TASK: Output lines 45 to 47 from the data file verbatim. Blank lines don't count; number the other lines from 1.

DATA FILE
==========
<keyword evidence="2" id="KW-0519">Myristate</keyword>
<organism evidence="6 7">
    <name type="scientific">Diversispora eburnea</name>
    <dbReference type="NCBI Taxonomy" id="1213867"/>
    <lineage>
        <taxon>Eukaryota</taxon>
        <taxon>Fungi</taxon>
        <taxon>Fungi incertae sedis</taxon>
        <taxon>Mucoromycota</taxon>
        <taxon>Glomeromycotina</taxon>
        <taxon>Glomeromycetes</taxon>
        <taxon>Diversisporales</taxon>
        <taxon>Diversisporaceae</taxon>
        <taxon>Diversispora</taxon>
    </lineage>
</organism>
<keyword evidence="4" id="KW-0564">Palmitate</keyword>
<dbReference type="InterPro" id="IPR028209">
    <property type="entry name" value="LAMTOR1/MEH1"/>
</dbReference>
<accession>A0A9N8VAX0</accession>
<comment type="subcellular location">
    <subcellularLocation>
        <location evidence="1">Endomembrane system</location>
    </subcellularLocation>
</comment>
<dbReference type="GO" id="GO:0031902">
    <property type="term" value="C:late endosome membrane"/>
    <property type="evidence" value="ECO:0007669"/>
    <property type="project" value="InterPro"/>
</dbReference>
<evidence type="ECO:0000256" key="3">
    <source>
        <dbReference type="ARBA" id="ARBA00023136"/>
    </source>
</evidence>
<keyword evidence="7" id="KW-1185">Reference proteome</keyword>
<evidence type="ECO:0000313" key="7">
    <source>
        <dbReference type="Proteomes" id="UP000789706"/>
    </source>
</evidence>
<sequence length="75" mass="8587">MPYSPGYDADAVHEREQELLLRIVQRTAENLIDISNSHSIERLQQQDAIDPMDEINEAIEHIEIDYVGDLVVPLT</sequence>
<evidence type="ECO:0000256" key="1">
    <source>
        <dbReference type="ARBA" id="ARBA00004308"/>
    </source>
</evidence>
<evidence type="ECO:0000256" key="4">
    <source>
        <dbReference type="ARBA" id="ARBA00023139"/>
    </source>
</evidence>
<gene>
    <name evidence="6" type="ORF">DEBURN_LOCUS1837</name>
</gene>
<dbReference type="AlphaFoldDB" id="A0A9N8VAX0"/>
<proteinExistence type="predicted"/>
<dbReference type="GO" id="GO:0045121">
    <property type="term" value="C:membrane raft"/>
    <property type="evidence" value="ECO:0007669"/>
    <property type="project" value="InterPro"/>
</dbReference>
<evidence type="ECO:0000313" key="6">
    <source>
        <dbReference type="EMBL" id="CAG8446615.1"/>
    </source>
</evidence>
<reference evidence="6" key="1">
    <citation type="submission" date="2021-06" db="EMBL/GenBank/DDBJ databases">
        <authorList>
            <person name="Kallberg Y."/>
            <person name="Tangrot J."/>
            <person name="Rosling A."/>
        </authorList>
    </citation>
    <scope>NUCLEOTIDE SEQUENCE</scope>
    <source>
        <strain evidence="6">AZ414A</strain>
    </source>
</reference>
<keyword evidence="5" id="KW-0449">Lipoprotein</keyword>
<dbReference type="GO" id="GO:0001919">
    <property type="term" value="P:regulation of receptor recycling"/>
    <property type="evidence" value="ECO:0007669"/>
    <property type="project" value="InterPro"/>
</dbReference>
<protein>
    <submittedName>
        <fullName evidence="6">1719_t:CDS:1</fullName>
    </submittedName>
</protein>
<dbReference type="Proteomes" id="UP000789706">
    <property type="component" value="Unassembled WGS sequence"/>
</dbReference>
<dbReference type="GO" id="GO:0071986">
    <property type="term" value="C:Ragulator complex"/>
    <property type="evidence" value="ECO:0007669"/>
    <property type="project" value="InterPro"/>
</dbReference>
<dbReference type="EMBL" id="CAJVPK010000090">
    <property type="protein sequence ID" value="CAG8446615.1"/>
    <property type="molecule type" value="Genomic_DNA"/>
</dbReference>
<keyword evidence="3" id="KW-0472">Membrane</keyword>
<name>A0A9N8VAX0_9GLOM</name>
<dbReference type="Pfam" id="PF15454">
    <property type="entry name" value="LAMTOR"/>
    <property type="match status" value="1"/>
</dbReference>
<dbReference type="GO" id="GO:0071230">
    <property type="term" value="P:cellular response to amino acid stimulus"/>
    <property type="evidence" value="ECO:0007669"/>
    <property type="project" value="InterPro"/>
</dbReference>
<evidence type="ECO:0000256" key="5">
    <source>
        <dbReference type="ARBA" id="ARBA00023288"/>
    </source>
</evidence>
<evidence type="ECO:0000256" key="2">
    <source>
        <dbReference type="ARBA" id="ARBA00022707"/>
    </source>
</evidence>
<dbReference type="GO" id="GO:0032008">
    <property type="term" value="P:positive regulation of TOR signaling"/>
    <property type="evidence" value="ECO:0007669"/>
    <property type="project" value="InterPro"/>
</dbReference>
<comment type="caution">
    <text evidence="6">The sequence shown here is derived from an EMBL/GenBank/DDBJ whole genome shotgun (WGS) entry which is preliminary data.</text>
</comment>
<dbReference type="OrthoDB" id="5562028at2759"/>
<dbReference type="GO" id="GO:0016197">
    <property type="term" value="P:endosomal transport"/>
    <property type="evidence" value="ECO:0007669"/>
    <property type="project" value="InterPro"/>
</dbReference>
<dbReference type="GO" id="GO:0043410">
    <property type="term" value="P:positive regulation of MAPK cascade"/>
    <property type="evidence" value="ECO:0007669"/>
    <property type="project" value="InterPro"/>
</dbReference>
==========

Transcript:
    <source>
        <dbReference type="ARBA" id="ARBA00004308"/>
    </source>